Quarters for Laundry at collegeDear Kid,

I love you dearly, and I love being able to help you. Since you have looked several places for the type of Clif Bars you want and haven’t been able to find them, I will see what I can do about getting them and mailing them off. And since you don’t have a Dick’s Sporting Goods handy and you need stuff for crew, I will do my best to act as your personal shopper and shipper. I might even be persuaded to send you a box of homemade baked goods sometime in the future.

But under no circumstances am I going to send you a roll of quarters.

I love that you’re doing laundry. As I have mentioned, cleanliness is next to not stinking-ness which is a good thing all around.

A roll of quarters weighs (approximately) half a pound. According to the post office, mailing you a package weighing half a pound costs (approximately) $3. Which, if I’ve done the math correctly (and I’m pretty sure I have) is (approximately) 30% of the cost of a roll of quarters. Since there is nothing interesting or different about quarters acquired on a college campus and quarters acquired at home, I’m pretty sure you can toddle off to a local bank and politely ask them to exchange $10 in bills for a roll of laundry tokens. I am quite certain you will not be the first person with such a request.

However, since you asked so nicely, I might be persuaded to move a few quarters into your bank account to make the quarter acquisition less painful. AND I shall supply you with interesting information about quarters. I’m just that kind of mom. How lucky can you get?

The first quarters were minted in 1796. If you find one from then, DO NOT use it for laundry (except under Dire Circumstances).

In other parts of the world, coins often represent 20% of the major denomination rather than 25%. The US decision to go with quarters dates back to colonial times when the most common currency used was the Spanish dollar. If you ask a pirate (or a pirate’s parrot), he’ll tell you that chopping a Spanish dollar into 8 wedges was the common way to make change and gave us the term “pieces of eight.” So two bits equals a quarter. Unless you’re referring to the song and cadence in which case “shave and a haircut…one quarter” is just plain silly. The point is that even though we don’t have a coin worth 12.5 cents (or even 7.5 cents – extra points if you get the reference) the term two-bits is still with us. And you need a bunch of them for laundry.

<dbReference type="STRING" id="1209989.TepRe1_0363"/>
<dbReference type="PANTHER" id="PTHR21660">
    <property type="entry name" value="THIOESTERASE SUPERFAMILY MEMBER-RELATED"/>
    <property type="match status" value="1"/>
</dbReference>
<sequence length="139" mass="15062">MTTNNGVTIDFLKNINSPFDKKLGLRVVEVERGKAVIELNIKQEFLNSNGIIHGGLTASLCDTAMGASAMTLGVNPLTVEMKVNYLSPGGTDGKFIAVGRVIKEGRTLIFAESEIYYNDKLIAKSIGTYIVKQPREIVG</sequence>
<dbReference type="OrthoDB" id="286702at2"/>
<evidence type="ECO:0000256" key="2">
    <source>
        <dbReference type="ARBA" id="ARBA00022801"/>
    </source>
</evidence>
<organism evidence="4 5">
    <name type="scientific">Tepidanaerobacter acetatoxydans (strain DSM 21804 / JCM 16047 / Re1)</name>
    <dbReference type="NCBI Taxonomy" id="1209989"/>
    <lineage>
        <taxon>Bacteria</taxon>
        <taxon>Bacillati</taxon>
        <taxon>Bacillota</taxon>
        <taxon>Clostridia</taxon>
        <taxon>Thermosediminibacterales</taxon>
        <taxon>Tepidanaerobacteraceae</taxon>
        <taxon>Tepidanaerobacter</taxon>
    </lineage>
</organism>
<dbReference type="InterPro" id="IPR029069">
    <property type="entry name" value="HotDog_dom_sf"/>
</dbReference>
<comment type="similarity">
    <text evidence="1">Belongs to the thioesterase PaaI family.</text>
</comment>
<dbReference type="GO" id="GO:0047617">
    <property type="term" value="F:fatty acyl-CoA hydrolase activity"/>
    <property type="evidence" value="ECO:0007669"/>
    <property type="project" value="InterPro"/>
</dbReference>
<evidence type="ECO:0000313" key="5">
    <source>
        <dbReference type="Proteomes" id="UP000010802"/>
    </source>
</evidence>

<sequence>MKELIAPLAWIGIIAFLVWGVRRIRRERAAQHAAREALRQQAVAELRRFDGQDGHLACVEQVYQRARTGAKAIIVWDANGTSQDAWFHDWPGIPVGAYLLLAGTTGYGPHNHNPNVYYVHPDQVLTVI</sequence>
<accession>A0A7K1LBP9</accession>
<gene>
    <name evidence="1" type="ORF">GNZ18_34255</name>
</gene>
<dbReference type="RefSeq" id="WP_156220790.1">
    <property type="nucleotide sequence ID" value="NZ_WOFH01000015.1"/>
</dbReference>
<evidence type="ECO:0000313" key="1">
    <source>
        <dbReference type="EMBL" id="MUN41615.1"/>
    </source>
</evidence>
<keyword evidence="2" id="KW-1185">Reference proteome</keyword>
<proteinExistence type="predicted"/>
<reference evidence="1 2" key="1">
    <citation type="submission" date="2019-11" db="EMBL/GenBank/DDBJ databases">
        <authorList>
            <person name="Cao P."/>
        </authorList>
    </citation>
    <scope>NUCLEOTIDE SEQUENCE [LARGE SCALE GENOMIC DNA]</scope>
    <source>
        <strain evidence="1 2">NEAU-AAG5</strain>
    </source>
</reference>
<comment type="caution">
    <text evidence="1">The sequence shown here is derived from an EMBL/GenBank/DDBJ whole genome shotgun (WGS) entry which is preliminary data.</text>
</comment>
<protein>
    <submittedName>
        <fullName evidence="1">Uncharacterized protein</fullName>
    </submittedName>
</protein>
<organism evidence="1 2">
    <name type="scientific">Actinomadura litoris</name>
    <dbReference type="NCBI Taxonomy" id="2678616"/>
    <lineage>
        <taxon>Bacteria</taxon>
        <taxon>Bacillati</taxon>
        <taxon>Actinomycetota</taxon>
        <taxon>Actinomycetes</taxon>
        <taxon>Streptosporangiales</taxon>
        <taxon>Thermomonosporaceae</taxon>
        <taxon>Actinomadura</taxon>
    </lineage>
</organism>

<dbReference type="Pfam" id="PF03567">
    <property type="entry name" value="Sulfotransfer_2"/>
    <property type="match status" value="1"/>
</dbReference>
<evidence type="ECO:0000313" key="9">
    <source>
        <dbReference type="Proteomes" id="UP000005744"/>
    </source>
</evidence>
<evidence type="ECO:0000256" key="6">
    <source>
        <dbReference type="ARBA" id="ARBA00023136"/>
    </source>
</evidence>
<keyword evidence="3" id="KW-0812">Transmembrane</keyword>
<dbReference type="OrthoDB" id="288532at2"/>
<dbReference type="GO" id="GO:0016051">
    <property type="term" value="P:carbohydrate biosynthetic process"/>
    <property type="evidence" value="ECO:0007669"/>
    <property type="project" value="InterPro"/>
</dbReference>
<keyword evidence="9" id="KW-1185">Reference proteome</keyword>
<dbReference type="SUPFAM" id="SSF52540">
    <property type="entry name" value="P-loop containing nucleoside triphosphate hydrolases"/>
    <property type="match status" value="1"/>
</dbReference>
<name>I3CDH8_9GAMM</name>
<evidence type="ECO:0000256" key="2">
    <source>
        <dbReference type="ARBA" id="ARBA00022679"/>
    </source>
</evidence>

Because there was no one-bit coin, a dime (10¢) was sometimes called a short bit and 15¢ a long bit.

For coins, the front is called the “obverse” and the back is called the “reverse.” This is so coin collectors can immediately identify anyone who talks about the “front” and “back” as someone not In The Know.

Before 1965 quarters were made out of silver (making them worth more than 25¢ these days). Now quarters are minted from an alloy of copper (mostly) and nickel (less than 10%). Quarters have 119 ridges on the edge making them ideal for picking up all sorts of dirt and germs. No clue whose idea the 119 is.

It is 16 kinds of illegal to make tokens the same size as the official coin of the realm, so you can’t go to Chuck E Cheese and hope their tokens will be the solution.

Happy laundry,

Love, Mom

Shave and a Haircut Two Bits

Seven and a Half Cents (Pajama Game)….I figured it out!